(Reuters) – U.S. power company Sempra Energy (SRE.N) is near an agreement to sell its Chilean business to State Grid Corporation of China for close to $3 billion, the latest deal in its bid to shed non-core assets, people familiar with the matter said on Friday.
FILE PHOTO: Sempra Energy headquarters is pictured in downtown San Diego, California, U.S., May 17, 2018. REUTERS/Mike Blake
Sempra has been seeking to bolster its finances and increase its appeal to investors after a wave of wildfires in California exposed it and other utilities to more legal liabilities. It also came under pressure from hedge fund Elliott Management Corp and investment firm Bluescape Group to scale back its global operations.
Sempra’s deal with State Grid Corporation of China could be announced as early as next week, the sources said, cautioning it was still possible that negotiations may falter at the last minute and asking not to be identified because the matter is confidential.
Sempra declined to comment, while State Grid Corporation of China did not immediately respond to requests for comment.
China, whose booming economy over the past two decades has driven up demand for South America’s raw materials, has been investing more in Chile as it seeks to secure resources.
Chile, among Latin America’s most open economies and the world’s top copper exporter, has sought to remain neutral amid the growing trade tensions between China and the United States, promoting instead the need for open markets.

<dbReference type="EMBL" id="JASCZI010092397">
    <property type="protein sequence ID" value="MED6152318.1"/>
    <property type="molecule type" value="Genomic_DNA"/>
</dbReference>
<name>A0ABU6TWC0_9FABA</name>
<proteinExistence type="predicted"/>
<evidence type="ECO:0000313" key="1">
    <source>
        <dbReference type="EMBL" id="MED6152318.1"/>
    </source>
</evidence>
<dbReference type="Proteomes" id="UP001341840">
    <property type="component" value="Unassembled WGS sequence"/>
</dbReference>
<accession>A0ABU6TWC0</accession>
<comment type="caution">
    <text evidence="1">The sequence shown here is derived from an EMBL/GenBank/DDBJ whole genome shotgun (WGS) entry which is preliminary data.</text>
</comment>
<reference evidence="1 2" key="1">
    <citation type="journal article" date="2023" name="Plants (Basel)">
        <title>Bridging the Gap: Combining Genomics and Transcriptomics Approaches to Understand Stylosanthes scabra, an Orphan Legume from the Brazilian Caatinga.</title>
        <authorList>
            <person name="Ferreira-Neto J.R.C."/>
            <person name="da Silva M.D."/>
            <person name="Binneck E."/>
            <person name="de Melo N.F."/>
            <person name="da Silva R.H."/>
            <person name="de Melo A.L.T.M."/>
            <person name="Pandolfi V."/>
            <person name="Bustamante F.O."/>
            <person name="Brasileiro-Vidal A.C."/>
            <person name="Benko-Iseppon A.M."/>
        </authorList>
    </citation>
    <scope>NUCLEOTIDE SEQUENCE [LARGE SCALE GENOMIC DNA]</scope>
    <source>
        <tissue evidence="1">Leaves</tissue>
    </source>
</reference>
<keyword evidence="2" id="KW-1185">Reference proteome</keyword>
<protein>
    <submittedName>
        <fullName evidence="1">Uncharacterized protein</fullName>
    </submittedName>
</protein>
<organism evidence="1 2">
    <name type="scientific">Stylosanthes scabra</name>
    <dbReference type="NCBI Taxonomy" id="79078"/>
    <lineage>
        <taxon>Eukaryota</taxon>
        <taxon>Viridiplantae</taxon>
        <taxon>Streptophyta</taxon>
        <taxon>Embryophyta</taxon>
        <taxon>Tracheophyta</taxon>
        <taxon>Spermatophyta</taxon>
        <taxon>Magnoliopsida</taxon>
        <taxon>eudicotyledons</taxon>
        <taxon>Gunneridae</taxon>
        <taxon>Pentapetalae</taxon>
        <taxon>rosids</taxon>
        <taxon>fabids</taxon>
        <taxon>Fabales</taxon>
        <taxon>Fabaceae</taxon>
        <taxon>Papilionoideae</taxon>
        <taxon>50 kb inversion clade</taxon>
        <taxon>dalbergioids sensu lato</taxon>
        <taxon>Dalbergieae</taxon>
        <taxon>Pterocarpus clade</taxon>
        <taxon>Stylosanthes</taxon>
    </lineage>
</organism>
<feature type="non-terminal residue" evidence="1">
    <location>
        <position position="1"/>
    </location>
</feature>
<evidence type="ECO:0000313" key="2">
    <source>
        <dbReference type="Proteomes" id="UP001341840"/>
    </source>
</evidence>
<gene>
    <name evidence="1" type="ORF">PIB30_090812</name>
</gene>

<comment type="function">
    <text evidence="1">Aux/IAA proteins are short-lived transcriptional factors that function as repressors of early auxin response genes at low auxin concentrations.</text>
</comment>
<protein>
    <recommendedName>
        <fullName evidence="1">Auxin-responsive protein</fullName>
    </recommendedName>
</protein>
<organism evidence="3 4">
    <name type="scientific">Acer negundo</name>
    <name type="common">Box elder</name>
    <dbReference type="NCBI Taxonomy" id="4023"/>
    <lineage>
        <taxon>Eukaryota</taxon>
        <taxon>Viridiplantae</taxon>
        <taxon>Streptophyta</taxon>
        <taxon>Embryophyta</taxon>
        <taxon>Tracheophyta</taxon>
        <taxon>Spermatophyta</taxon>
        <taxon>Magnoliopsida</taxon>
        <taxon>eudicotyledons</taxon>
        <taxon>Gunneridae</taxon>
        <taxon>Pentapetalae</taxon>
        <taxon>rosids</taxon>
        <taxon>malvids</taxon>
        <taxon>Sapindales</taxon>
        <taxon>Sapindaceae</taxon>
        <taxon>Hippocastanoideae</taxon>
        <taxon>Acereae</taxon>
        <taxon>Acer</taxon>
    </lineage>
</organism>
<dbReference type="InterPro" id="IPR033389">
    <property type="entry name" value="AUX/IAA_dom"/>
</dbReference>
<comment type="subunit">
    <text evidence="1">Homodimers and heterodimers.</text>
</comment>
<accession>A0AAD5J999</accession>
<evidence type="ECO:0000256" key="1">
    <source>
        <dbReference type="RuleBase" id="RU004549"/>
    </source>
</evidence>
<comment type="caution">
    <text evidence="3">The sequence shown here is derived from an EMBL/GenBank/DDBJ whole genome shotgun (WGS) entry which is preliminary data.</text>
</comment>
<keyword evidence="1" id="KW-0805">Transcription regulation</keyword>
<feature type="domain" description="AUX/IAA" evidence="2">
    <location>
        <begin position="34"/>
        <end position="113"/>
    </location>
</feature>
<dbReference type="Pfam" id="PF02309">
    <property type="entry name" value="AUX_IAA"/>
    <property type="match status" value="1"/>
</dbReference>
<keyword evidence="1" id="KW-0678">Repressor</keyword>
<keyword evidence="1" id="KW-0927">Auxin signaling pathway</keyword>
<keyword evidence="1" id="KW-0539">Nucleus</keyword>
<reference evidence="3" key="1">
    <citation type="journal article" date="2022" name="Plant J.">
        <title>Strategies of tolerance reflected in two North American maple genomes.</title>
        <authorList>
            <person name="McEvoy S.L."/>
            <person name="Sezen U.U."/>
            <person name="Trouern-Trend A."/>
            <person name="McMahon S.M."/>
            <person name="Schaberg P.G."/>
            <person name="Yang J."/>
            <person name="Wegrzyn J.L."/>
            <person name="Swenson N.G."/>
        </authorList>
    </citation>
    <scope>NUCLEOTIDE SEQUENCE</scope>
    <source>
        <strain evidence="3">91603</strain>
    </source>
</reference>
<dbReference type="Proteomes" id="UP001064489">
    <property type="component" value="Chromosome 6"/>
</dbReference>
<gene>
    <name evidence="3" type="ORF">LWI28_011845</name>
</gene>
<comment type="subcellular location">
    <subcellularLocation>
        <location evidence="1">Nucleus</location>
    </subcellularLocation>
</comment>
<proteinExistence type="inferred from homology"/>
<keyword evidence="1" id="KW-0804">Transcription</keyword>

Sempra said in January it would wind down its South American businesses. Last month, it announced it would sell its Peruvian businesses to a unit of China Yangtze Power Co for $3.6 billion, as it focuses on its core U.S. and Mexican markets.
Elliott has now exited its investment in Sempra, according to its latest quarterly regulatory filing.
Sempra’s Chilean businesses include Chilquinta Energía SA, the third-largest distributor of electricity in the country, and Tecnored SA, which provides construction services to Chilquinta.
State Grid Corporation of China beat out a number of other bidders. Italian utility Enel (ENEI.MI) had said in June it had made a bid for both the Chilean and Peruvian businesses.
Based in San Diego, Sempra owns power utilities that collectively have the largest U.S. customer base. It has about 40 million customers, and is active in California, Texas and Mexico. It also participates in the export market for liquefied natural gas, with Saudi Aramco as one of its clients.
Reporting by Julie Zhu in Hong Kong and Greg Roumeliotis in New York; Additional reporting by David French in New York; Editing by Rosalba O’Brien